3. Numbers are not the only type of data you gather in the lab. It is important to record what you observe (e.g., precipitates, color changes, bubbles, heat generated, smells, etc.) during the course of the experiment.
General Guidelines for Post-lab Entries
Data Analysis. After the experiment is complete and all the data is gathered, you must examine it to determine its meaning. Raw data often must be manipulated in some way. Record your calculations or analysis of the data so that someone else could follow you reasoning and confirm your results. The Data Analysis section of your lab notebook is formatted in a workbook style to prompt you to think carefully about the relevant data gathered in each experiment.
Conclusion. The conclusion section is designed to help you think broadly about the outcome of your project. This section prompts you to use the combination of data gathered to make general claims about your findings. Note that claims should be simple, direct statements that you support by citing the relevant data and briefly explaining how the data supports the claim. Remember that you will have provided a detailed analysis of each data source in the Data Analysis section. You do NOT need to repeat that analysis in the Conclusion section. Simply state in broad terms how the data support your claim. The graphic below illustrates the relationship between the three components of a strong scientific conclusion: claim, evidence, and rationale. As the figure illustrates, the claim must be consistent with the evidence. The rationale explicitly interprets the evidence so that the reader can follow the logic of how it supports the claim.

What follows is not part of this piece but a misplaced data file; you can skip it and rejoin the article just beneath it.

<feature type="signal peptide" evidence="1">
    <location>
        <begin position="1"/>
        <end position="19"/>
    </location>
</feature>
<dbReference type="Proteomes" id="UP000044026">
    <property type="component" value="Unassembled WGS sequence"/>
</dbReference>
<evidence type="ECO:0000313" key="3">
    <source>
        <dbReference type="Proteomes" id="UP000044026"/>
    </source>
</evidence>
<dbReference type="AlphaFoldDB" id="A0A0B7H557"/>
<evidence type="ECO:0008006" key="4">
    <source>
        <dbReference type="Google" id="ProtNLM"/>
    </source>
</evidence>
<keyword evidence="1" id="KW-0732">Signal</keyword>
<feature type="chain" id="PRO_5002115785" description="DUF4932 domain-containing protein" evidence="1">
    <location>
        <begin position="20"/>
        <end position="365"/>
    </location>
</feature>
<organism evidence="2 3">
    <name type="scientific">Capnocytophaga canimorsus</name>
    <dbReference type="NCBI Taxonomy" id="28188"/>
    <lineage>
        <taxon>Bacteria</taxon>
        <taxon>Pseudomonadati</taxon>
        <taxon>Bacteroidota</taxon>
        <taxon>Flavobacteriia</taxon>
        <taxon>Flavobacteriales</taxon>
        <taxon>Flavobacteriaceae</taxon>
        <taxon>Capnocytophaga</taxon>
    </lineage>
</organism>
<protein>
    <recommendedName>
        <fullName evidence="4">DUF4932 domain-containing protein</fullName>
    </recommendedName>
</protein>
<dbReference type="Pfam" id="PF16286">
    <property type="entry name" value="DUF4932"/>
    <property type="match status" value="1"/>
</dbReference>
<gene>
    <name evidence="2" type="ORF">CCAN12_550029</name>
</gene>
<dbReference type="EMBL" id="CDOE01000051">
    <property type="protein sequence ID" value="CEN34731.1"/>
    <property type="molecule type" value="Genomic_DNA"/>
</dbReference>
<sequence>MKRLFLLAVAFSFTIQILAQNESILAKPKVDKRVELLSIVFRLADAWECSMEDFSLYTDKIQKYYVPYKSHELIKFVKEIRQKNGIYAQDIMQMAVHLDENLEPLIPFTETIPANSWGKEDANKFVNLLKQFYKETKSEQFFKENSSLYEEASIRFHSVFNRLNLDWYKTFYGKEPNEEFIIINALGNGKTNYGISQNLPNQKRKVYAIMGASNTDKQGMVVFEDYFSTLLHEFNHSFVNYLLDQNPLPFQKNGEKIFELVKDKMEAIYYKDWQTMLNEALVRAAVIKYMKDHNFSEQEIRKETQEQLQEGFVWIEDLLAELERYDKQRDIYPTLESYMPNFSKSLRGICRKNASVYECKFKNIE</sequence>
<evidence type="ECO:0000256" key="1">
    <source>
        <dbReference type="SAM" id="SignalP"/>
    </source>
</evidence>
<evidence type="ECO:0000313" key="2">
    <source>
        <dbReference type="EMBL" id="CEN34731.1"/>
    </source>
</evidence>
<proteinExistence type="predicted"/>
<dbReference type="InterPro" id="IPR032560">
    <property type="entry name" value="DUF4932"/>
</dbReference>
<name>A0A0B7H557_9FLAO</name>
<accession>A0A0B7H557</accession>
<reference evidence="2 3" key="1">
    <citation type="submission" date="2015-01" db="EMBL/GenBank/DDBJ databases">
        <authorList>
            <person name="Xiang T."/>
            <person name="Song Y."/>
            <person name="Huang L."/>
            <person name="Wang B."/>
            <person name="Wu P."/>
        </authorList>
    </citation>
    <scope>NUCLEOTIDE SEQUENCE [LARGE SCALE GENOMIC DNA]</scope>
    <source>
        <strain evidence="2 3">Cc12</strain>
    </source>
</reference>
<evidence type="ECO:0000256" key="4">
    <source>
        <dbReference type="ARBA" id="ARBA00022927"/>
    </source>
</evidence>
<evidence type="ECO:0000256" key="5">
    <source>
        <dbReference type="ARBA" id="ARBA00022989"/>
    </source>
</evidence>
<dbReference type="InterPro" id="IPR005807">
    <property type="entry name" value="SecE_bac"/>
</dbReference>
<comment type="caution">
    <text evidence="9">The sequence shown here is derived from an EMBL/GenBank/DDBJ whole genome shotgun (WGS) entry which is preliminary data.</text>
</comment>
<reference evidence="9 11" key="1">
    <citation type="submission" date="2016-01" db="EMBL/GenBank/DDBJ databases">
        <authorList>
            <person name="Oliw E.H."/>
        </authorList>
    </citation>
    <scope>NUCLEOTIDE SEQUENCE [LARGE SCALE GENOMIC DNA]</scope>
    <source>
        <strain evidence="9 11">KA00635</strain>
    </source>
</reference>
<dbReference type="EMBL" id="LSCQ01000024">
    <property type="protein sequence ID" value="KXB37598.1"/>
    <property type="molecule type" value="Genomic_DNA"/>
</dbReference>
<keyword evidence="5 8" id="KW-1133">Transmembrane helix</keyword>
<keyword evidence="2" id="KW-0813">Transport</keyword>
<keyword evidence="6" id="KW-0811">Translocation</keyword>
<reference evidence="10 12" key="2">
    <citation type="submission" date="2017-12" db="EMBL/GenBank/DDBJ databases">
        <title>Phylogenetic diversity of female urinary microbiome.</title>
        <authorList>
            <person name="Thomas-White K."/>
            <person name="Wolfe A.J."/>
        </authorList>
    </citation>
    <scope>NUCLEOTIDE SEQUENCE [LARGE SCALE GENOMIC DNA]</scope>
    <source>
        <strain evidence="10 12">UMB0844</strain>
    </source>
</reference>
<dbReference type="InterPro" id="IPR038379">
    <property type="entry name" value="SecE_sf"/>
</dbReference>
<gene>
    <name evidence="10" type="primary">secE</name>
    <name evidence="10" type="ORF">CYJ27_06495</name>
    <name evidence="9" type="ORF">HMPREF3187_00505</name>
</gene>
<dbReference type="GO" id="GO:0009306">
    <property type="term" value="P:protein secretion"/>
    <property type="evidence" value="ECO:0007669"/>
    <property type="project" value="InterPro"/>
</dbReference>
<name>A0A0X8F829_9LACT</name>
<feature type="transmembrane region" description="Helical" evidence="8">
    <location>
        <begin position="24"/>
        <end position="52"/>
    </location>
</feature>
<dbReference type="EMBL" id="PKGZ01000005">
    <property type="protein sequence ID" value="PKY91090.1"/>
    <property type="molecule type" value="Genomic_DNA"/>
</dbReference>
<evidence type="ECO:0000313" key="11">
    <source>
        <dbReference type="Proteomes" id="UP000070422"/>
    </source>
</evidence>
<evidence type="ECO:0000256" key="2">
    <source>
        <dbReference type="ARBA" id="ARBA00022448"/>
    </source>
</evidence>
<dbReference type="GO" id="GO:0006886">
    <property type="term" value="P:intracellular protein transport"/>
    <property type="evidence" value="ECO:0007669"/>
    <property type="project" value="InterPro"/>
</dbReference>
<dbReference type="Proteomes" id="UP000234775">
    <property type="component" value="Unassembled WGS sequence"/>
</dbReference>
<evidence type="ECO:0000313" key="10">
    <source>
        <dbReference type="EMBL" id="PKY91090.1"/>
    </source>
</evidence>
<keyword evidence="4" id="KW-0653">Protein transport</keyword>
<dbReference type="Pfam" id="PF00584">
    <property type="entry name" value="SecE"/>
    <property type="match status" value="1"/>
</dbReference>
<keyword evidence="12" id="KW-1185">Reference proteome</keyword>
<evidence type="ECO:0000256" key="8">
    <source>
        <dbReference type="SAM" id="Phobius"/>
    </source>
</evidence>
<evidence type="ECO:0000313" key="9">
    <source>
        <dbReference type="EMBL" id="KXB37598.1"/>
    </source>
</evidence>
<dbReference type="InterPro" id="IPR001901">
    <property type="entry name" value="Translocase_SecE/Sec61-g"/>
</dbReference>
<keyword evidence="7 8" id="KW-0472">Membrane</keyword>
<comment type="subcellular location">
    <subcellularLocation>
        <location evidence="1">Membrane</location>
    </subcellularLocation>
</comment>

Summary and Reflections. This section of the notebook is designed to help you connect the major outcomes you observed (summarized in the Conclusion section(s)) with the overall goal of the project. The Summary is a brief paragraph that describes this connection and expresses the major findings of the project. The Reflections questions are a brief set of open-ended questions about the chemistry and skills related to a particular project. These will push you to critically analyze the experiment and make connections with the theories and concepts you encounter in lecture.